Energy Department employees are among feds who started working without pay on Tuesday. But if shutdown lingers, furloughs might be in store.
Top 10 Government IT Innovators Of 2013
(click image for larger view)
A message in large type at the top of the Energy Department's website Tuesday declared: "Notice: Due to the current lapse of federal funding, the Department of Energy's website is accessible, but may not be updated until Congress authorizes funds for Fiscal Year 2014."
The Energy Department's 13,800 employees, for now, are still reporting to work despite the government-wide shutdown. While the Energy Department is often associated with U.S. energy policy and some of the nation's fastest supercomputers, it is also responsible for ensuring the integrity and safety of the nation's nuclear weapons.
What happens to Energy Department and other federal employees if Congress is unable to quickly resolve the budget impasse -- and whether they will be reimbursed for the time they worked during the government's shutdown -- remains to be seen.
Contacted at DOE headquarters in Washington, a spokesman declined to comment but referred InformationWeek to the department's Lapse of Appropriations Plan. "That explains everything about the shutdown," the spokesman said.
According to the plan, most of the DOE's appropriations are multi-year or no-year, so "for the immediate future, [we expect] DOE employees to continue to report for work as scheduled."
However, the plan also states that "a prolonged lapse in appropriations may require subsequent employee furloughs." In that event, according to the plan, only about 1,100 "excepted personnel" would be retained if DOE has to implement furloughs.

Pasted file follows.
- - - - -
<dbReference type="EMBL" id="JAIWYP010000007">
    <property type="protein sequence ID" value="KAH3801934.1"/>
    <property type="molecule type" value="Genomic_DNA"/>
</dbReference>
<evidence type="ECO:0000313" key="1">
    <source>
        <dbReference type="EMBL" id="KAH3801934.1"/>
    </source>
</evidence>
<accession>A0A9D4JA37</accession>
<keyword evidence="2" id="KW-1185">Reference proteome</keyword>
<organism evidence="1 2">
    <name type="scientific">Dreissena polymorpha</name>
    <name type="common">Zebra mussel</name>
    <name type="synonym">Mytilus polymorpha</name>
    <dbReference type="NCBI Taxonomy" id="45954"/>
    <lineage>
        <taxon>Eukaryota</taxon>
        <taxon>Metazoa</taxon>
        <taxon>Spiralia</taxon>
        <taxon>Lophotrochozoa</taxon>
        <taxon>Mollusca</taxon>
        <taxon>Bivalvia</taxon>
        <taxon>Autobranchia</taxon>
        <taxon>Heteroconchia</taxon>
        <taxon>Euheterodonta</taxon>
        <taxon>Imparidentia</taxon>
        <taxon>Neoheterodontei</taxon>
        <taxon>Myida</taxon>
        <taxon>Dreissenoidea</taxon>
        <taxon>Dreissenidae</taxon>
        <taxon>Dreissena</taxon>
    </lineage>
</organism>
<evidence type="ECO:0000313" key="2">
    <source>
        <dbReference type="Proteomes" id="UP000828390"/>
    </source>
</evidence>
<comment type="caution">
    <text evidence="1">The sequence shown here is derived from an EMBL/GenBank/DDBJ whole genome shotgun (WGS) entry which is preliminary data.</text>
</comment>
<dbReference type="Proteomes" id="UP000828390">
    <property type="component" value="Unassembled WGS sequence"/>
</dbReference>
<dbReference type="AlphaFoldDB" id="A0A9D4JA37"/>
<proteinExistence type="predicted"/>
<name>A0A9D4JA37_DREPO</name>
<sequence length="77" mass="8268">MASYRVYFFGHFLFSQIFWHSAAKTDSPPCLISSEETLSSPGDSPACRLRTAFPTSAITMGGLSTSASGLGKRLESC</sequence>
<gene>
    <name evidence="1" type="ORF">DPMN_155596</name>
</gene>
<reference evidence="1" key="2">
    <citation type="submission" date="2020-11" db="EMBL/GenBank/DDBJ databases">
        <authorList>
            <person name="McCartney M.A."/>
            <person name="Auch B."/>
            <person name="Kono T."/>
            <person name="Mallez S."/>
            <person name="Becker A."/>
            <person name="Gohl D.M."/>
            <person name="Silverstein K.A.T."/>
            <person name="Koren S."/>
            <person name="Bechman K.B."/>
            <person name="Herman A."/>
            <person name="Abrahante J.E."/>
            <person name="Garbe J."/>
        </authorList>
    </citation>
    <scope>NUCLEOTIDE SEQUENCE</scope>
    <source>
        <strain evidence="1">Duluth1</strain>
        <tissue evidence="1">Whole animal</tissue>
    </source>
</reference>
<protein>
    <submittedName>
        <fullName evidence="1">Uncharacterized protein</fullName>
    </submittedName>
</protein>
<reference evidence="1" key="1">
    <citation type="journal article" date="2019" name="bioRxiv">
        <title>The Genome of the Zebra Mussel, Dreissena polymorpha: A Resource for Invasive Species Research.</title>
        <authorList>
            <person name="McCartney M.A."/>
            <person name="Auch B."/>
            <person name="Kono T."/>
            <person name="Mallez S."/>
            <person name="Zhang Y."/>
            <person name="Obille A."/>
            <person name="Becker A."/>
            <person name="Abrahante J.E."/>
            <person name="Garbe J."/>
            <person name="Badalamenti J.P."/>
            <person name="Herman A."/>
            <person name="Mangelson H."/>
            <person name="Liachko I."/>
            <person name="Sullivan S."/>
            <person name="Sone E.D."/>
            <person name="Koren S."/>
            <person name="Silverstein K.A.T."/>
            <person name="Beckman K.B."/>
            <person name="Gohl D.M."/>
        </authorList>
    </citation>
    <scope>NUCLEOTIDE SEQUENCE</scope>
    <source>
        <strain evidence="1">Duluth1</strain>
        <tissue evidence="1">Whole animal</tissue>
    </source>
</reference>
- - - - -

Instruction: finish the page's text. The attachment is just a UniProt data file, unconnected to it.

Also under the plan, the department will "continue performance of contracts and financial assistance instruments in accordance with their terms, including any provisions about limitations of funding."
However, the DOE "may need to review" the status of its contracts, depending upon the length of the lapse of the appropriations, according to the plan. Only in cases where the suspension of a contract would "imminently threaten the safety of human life or the protection of property" would contractors be permitted to continue their work.
DOE employees and contractors continue to have concerns about the security of their information. The Energy Department suffered a data breach in July that lead to the theft of personally identifying information belonging to approximately 53,000 past and current federal employees, including dependents and contractors.
A prolonged federal shutdown could affect employees at the DOE's 17 national laboratories, which are funded by the department under contracts with the private-sector organizations, non-profits or academic institutions that operate and manage the labs. For now, though, employees at the labs are at work.
"Only thing we're authorized to say is that Fermilab employees are working today," said a spokeswoman at DOE's Fermi National Accelerator Laboratory in Batavia, Ill. However, the spokeswoman added, "the lab can only run assuming that we have funds from DOE to continue."
One lab employee, who asked not to be identified, told InformationWeek: "We have enough money for a certain amount of time. So at the moment nobody is furloughed. We're just conserving resources."
How Enterprises Are Attacking the IT Security EnterpriseTo learn more about what organizations are doing to tackle attacks and threats we surveyed a group of 300 IT and infosec professionals to find out what their biggest IT security challenges are and what they're doing to defend against today's threats. Download the report to see what they're saying.
Digital Transformation Myths & TruthsTransformation is on every IT organization's to-do list, but effectively transforming IT means a major shift in technology as well as business models and culture. In this IT Trend Report, we examine some of the misconceptions of digital transformation and look at steps you can take to succeed technically and culturally.